Rider 2 was recently at dinner with a couple of other riding friends. The topic of a new 10-speed cassette that was recently launched came up. (and they wonder why their wives/girlfriends never want to join...)

Evidently the conversation went something like this.

Friend #1 "So, I heard Shimano is coming out with a new cassette ratio."

Friend #2 "Oh yeah, what's the story?"

Friend #1 "They're going to have an 11-29. So it should be good for us." (Evidently they were poking fun at themselves, and an alleged need for smaller gears.)

MR #2 "Hey Quicksilver, what do you think about that, will you ride a 29 this year?"

Now, at this point in the story you have to understand this made us chuckle. QS is known to push monster gears uphill. It's not pretty, but is pretty impressive. I've never seen him ride with a cog bigger than a 23, and have rarely seen him actually use it.

Anyway, Quicksilver's response:
"I think that if you need a 29, you don't need an 11."

Truth. And funny!
Rider One

Thursday, February 17, 2011

We interupt the regularly scheduled Blog

I thought that mechBgon/Tom McFadden's write up of his Washington State Road Race Championship race warranted its own space on this blog, so here it is repeated from its original home:

I was in the Masters C group, since I'm a 39-year-old Cat5. We started at 10:30AM and the temperature wasn't peaking yet. The wind was also not as strong as it would become later. I hadn't gotten much warmup time (other than sweeping the corner with a push broom ;)), so I was glad of the neutral hill climb.

When we got to the top and the racing began, I was "riding the bus" somewhere near the middle of the pack, which is a little frustrating because if someone went off the front, it'd take a long time to get free if I wanted to go. Thankfully, the pack stayed together. We passed the Finish line, turned left onto Wood Road, and the change of wind direction made my right-flank position a bad one.

After hitting the high point on Wood Road, we began descending towards the next left turn when Ron Belfis (SRV) had a sudden flat rear tire. He managed to get stopped safely despite being right at the core of the pack, but I felt bad for Ron :(

Then we turned left onto Coulee Hite Road and caught the tailwind, went flying down the grade into the valley, and after a couple minutes there's a tap on my hip. Ron was back! :) The neutral-support car swapped him a wheel and motorpaced him back to us (still not an easy task, especially with his high gear now consisting of a 50x12 thanks to the wheel change!). So that was cool :)

But at this point, I was still stuck near the back of the "bus," we were coming up to the big hill again, and it seemed likely that some of the racers would make their key move on the hill. So I was all, ??? how am I going to get unboxed in time-- Ahhh, I know!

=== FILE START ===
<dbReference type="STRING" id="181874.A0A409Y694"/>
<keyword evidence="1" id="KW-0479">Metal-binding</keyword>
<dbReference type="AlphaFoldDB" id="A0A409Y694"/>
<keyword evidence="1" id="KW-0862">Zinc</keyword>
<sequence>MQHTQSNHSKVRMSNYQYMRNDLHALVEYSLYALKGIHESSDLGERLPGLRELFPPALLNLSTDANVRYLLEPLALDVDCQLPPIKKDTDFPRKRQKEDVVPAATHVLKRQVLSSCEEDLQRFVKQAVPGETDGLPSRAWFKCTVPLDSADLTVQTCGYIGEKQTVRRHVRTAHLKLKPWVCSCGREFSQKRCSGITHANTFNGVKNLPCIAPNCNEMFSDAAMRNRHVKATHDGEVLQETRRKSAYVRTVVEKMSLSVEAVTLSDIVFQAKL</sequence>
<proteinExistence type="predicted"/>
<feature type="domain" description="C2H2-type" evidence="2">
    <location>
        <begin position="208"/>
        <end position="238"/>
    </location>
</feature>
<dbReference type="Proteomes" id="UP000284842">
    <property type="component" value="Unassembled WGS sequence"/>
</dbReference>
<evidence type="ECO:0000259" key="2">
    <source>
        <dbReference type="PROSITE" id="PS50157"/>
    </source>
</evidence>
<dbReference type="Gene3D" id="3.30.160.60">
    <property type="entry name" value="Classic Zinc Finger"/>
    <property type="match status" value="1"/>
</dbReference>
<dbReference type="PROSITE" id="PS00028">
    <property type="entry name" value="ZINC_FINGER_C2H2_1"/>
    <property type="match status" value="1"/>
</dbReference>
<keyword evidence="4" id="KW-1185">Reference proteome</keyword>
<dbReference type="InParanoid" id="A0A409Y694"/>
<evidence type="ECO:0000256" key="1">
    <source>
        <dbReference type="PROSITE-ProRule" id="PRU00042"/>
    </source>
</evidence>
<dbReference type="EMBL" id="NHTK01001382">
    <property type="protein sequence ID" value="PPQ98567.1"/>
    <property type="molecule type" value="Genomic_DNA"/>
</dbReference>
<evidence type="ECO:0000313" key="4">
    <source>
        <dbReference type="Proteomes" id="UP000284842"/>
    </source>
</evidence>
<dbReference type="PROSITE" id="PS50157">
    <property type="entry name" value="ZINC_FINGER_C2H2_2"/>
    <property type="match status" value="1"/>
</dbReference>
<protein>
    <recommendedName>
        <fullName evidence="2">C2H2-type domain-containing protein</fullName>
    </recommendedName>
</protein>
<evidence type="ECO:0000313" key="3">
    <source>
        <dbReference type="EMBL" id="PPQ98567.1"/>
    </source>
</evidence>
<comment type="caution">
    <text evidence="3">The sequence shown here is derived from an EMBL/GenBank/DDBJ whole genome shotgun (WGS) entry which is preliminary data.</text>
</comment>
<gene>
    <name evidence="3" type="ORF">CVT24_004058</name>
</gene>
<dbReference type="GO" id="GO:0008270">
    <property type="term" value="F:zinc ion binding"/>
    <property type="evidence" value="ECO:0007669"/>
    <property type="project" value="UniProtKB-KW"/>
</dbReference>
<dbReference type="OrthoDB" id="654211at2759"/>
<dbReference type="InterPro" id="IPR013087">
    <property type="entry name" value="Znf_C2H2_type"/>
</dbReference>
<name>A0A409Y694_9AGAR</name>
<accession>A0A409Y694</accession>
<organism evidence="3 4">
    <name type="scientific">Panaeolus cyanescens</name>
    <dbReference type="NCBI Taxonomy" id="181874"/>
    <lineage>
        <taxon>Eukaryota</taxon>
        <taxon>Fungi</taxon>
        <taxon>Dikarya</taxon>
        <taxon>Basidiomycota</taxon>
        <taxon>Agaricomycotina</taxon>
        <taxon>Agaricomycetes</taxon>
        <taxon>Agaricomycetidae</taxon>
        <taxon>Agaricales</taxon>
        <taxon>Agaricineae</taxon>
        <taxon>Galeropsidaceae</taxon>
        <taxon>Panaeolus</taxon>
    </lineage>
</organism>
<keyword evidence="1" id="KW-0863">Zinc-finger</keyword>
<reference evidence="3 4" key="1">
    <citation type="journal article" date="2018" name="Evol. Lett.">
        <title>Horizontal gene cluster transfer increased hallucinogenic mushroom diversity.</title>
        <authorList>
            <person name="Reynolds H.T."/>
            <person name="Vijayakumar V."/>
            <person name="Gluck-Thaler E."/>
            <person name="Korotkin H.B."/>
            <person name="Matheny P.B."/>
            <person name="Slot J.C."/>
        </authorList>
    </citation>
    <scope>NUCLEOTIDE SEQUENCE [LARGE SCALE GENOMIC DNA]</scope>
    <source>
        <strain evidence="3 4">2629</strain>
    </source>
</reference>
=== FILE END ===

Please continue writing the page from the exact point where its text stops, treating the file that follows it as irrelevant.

I remembered that at the place marked with the red arrow, Coulee Hite Road suddenly develops a shoulder. I was on the right side of the pack, so as soon as the shoulder presented itself, I accelerated and passed probably 20 people on the outside, putting me close enough to the front for my purposes. We hit the climb, but no one threw down any heroic moves yet. At this point, I should've guzzled a waterbottle so I could swap for a full one when we reached the feed zone, but I didn't.

Once up top, it appeared we'd lost about 1/3 of the pack, but it still wasn't going to be simple to cover breaks. Joel tried to get one going, but his wheelman wouldn't pull through. The other one that I specifically recall is when Royce made a break and some riders bridged up to him; I thought that one might stick, but the pack followed the next bridger up and reabsorbed them after a few minutes. We were still a few miles from the Finish line, with one more lap to go after we passed it.

After his break, Royce filtered back and asked how I was feeling. I felt all right, having been pretty passive up 'til then. We discussed strategy; I'd been thinking to conserve energy until the final trip up the big climb, then try to make a decisive move, but Royce pointed out that everyone else would probably be doing the same, and hinted that a break might be worth a try.

So I was thinking about that, when I got towards the left edge of the pack and oh look, Paul Main (Team Two Wheel) was maybe 100 meters out front, solo. I saw Royce spooling up to go join him, and I went too. Coming up on Paul, I yelled "hey Paul! Grab on!" and he dropped onto our wheel. We were probably 5k from the Finish area. The pack didn't seem to be responding, maybe judging this to be another short-lived feint.

By the time we came through the Finish area, I was in bad shape. Heart rate mid-180s, breathing raggedly, barely hanging onto Paul's wheel and temporarily unable to pull. So when we came to Wood Road, I was attempting to not blow sky-high on my pull, when Royce cracked the whip ;D "FULL GAS, TOM! Give it everything you've got!" And he was right, because with Baddlands, Emde and a group of State Championship contenders bent on catching us, it was going to take some real work to stay clear. And there was still 20 miles to go.

Coming up to the left turn onto Coulee Hite Road, I lost Royce's wheel and couldn't get back on. We made the left, the tailwind kicked in, and Royce dropped speed a little so I could get back. Then we hauled downwind, down the grade at 45mph+, and were pulling at ~30-33mph down the valley. Turning the corner from Coulee Hite back onto Four Mound, for the final trip up the big climb, I knew I had a problem: my calves were knotting up :o Looking across the fields, we saw the pack coming through the S-bend. *JAWS music*